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By Road

Troon is located on the Ayrshire coast between the neighbouring towns of Prestwick to the south and Irvine to the north.

If coming from the south follow the A77 to the Monktonhead roundabout, then take the second exit which leads on to the A78. At the next roundabout take the second exit on to the A79 and after 200m turn right on to the B749 which leads into the centre of the town. Follow the signs for the car ferries and this leads into Harbour road. The Yacht Haven is on the right hand side of the road and is entered between two large black gates mounted on yellow sandstone pillars.

If travelling from Glasgow (35 miles) follow the M77/A77 to the Monktonhead roundabout, then follow the instructions above.

If coming from the north follow the A78 past Ardrossan, Saltcoats and Stevenston, then past Irvine before taking the Troon turning which leads on to the B746 to Barassie and Troon.

By Rail

Troon lies on the main Stranraer to Glasgow line. Trains run from Glasgow to Ayr roughly every half hour, and the journey takes approximately 40 minutes from Glasgow and 10 minutes from Ayr.

By Air

Glasgow Prestwick Airport is located just over 3 miles from Troon and has direct flights to London, Bournemouth, Dublin, Paris, Barcelona, Milan, Stockholm, Frankfurt and Brussels. Ryanair provide an excellent low-cost service to many other European destinations.

By Sea

Troon is served by the P & O Ferry from Belfast. Check their timetable for specific dates and sailing times. Approaching by sea the harbour waypoint is 55 33.20N, 004 42.00W. The harbour is accessible at all states of the tide and in all weathers. A yellow strobe light on the West Pier provides advance warning of ferry movements and mariners should listen on VHF channels 16 and 14. Troon Yacht Haven operates on Channel 80.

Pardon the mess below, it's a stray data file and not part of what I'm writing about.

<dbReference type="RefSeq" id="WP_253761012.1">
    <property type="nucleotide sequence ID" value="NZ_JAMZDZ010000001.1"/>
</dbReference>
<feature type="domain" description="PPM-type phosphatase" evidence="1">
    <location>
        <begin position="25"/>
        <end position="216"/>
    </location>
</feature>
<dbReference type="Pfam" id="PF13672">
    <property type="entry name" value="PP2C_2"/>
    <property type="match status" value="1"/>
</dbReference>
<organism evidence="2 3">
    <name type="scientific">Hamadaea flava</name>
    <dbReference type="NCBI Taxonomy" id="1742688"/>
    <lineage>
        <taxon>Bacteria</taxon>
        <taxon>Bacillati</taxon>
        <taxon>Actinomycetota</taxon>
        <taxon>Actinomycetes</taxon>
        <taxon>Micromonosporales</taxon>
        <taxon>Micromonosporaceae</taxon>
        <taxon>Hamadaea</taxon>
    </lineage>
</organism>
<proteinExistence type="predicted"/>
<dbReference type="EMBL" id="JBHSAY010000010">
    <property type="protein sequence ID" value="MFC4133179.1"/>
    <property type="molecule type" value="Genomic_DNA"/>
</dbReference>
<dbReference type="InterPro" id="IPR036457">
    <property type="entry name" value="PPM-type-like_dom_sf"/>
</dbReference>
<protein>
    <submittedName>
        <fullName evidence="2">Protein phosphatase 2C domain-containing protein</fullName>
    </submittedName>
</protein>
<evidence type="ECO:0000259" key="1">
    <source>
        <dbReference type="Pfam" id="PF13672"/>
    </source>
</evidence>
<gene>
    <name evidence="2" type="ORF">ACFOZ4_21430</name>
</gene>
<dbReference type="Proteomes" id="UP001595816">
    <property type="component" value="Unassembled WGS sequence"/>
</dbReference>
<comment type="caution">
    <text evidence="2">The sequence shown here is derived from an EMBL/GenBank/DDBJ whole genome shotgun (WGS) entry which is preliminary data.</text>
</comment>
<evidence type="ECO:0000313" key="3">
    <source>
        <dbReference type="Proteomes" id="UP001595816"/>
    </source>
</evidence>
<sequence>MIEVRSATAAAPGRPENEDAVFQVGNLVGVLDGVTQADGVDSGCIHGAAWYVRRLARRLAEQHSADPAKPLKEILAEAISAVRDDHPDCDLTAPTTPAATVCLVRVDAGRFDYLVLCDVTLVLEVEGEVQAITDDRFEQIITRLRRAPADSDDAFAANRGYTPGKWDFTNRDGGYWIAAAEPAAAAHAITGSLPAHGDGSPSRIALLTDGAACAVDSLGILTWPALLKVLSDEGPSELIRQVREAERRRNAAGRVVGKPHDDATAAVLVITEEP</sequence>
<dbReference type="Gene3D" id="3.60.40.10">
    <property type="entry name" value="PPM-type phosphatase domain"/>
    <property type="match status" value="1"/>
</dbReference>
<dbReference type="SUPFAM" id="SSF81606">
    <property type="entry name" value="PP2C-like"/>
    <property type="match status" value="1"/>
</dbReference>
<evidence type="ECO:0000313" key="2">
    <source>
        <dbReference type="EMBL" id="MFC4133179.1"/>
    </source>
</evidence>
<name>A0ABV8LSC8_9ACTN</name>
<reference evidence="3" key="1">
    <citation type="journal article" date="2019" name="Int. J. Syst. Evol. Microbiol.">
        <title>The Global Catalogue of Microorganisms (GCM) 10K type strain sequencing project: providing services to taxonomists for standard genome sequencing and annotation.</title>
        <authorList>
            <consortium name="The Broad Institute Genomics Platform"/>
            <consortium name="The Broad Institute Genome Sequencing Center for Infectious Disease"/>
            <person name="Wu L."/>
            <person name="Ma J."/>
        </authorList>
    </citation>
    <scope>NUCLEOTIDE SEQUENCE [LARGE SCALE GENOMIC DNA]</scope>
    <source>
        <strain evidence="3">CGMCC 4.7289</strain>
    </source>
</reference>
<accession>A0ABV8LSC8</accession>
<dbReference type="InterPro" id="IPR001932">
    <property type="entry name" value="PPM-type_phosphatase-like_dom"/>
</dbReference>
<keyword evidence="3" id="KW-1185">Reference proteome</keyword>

A Brief History of Troon

Troon has always been a popular seaside holiday destination with extensive sandy beaches to the north and south of the Harbour. The town centre dates from the early 1800's and it is name is derived from the Gaelic words "An-Trone" the "nose" or "bill" which refers to the bold promontory where the harbour is now located. King Robert II gifted the town to the Fullarton Family in 1344 for services to the Crown. It remained in their possession until 1805 when it was sold to the 4th Duke of Portland, Marquis of Ailsa.

In 1707 Troon became a Free Port and witnessed an emerging industrialisation with the advent of shipbuilding, a railway repairs depot, shipbreaking, a saltworks and it became the terminus for the first Scottish railway, built to transfer coal from the Kilmarnock mines to Troon for export by sea. This railway ran through the site on which Troon Yacht Haven now stands.

Now it is famed for its wonderful golf links and it plays host to the British Open on many occasions.

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